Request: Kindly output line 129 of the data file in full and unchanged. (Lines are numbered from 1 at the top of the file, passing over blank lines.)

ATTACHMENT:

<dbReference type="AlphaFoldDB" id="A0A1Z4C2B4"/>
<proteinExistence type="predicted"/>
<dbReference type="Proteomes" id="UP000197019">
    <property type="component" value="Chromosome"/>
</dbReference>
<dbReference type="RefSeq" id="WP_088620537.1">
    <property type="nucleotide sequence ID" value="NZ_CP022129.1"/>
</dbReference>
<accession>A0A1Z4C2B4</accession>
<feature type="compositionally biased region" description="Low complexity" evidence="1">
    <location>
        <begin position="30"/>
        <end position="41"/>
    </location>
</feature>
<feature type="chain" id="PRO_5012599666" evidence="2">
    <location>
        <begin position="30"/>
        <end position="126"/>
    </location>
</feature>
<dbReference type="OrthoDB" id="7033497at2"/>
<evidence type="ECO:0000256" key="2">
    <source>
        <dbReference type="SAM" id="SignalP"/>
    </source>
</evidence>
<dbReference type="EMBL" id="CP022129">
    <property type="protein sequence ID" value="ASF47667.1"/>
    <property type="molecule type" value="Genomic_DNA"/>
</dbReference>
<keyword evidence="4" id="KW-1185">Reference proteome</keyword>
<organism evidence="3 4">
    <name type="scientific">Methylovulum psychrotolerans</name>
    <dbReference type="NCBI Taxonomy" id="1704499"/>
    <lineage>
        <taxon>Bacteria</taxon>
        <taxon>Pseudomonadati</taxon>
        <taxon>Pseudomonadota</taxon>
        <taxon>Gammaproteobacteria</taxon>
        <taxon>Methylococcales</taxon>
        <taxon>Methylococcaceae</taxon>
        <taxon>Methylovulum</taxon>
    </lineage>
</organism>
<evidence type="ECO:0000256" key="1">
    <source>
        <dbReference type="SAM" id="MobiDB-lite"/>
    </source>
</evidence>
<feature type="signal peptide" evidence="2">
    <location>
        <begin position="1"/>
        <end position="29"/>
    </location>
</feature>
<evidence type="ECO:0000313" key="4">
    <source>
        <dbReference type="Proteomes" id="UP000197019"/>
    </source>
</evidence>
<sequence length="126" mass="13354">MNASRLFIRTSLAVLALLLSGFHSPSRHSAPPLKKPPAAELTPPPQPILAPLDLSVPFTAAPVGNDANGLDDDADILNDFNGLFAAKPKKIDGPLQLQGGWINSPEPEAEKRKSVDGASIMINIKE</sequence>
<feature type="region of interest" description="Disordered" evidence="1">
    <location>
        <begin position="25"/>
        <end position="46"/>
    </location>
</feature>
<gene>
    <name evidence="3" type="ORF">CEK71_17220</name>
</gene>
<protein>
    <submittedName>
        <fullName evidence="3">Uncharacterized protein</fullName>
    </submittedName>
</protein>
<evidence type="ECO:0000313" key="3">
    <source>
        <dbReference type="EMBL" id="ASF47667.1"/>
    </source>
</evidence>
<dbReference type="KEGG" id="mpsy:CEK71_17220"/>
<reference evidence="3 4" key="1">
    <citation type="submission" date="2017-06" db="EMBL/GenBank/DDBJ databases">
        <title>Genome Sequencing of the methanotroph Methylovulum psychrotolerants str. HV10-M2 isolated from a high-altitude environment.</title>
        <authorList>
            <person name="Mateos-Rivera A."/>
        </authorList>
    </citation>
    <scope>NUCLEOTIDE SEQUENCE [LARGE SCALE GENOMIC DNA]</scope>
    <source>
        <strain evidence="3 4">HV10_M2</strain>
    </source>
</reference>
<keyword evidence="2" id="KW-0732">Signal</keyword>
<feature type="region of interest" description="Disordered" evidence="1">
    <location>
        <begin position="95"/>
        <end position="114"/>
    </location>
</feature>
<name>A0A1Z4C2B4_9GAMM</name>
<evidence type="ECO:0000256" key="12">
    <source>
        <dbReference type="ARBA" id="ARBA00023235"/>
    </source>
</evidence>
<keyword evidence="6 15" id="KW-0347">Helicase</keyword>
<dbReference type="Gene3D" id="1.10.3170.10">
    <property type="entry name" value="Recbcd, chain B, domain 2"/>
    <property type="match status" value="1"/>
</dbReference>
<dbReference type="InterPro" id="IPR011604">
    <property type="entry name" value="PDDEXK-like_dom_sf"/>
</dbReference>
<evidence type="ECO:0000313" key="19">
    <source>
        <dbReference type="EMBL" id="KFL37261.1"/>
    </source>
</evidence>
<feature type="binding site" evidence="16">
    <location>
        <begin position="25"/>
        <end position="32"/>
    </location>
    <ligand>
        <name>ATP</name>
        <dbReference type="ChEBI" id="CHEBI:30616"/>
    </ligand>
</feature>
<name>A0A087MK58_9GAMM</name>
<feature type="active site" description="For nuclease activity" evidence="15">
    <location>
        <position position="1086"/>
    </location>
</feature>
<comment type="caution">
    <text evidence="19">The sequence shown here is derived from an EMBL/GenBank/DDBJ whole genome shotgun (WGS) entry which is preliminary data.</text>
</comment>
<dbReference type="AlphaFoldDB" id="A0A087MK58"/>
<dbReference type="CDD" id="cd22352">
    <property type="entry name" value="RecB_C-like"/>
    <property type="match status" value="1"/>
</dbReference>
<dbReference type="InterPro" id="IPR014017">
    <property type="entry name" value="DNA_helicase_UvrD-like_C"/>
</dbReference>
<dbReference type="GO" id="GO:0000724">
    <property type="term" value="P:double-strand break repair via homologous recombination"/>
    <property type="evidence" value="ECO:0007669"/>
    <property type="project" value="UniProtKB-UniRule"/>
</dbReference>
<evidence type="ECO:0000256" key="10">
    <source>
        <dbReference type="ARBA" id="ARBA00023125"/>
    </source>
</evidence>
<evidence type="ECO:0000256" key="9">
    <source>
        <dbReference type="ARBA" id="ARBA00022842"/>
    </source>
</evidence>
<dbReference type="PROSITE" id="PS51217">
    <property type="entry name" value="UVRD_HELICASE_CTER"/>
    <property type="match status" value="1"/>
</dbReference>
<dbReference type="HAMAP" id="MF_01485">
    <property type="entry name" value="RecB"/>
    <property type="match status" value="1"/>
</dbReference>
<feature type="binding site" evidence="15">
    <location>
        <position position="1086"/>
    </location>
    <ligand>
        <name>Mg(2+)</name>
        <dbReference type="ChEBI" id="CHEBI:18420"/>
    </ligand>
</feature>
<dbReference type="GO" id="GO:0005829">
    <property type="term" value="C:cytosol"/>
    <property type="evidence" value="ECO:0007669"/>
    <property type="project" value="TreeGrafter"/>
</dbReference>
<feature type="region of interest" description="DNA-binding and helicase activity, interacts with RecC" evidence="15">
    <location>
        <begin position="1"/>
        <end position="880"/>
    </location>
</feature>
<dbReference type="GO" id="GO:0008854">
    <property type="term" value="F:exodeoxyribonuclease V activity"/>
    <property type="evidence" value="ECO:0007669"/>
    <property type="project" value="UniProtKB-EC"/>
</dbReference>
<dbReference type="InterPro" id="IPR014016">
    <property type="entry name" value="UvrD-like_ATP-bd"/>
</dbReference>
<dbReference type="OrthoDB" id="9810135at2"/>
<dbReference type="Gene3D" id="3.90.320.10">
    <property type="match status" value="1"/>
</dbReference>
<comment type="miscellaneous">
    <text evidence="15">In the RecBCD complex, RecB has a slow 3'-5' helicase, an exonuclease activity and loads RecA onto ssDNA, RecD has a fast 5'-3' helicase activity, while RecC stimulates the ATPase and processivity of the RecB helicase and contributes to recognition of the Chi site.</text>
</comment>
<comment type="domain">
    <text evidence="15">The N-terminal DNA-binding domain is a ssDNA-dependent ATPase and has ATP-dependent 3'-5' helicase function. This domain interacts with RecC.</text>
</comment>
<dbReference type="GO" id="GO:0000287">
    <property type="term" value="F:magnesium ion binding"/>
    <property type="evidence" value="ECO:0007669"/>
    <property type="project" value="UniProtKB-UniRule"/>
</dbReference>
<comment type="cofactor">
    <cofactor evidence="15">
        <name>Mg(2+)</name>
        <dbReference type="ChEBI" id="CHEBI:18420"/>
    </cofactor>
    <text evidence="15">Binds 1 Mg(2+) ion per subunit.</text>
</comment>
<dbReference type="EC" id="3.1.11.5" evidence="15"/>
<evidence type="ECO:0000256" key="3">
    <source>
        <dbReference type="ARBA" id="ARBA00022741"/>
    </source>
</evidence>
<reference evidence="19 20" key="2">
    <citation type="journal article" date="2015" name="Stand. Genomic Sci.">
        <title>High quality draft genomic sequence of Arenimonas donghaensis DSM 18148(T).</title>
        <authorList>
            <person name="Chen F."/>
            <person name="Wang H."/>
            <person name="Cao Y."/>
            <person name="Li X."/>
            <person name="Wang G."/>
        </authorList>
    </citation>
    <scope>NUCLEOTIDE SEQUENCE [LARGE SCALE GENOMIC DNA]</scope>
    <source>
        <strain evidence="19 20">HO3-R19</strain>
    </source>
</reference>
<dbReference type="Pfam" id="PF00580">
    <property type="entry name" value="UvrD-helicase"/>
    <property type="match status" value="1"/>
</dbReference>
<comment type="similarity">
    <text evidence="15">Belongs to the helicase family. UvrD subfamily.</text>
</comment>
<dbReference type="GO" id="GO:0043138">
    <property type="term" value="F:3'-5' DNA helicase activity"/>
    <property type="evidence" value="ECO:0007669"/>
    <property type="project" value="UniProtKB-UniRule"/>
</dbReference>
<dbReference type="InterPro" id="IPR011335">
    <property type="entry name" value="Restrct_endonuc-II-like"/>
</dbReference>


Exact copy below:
    </ligand>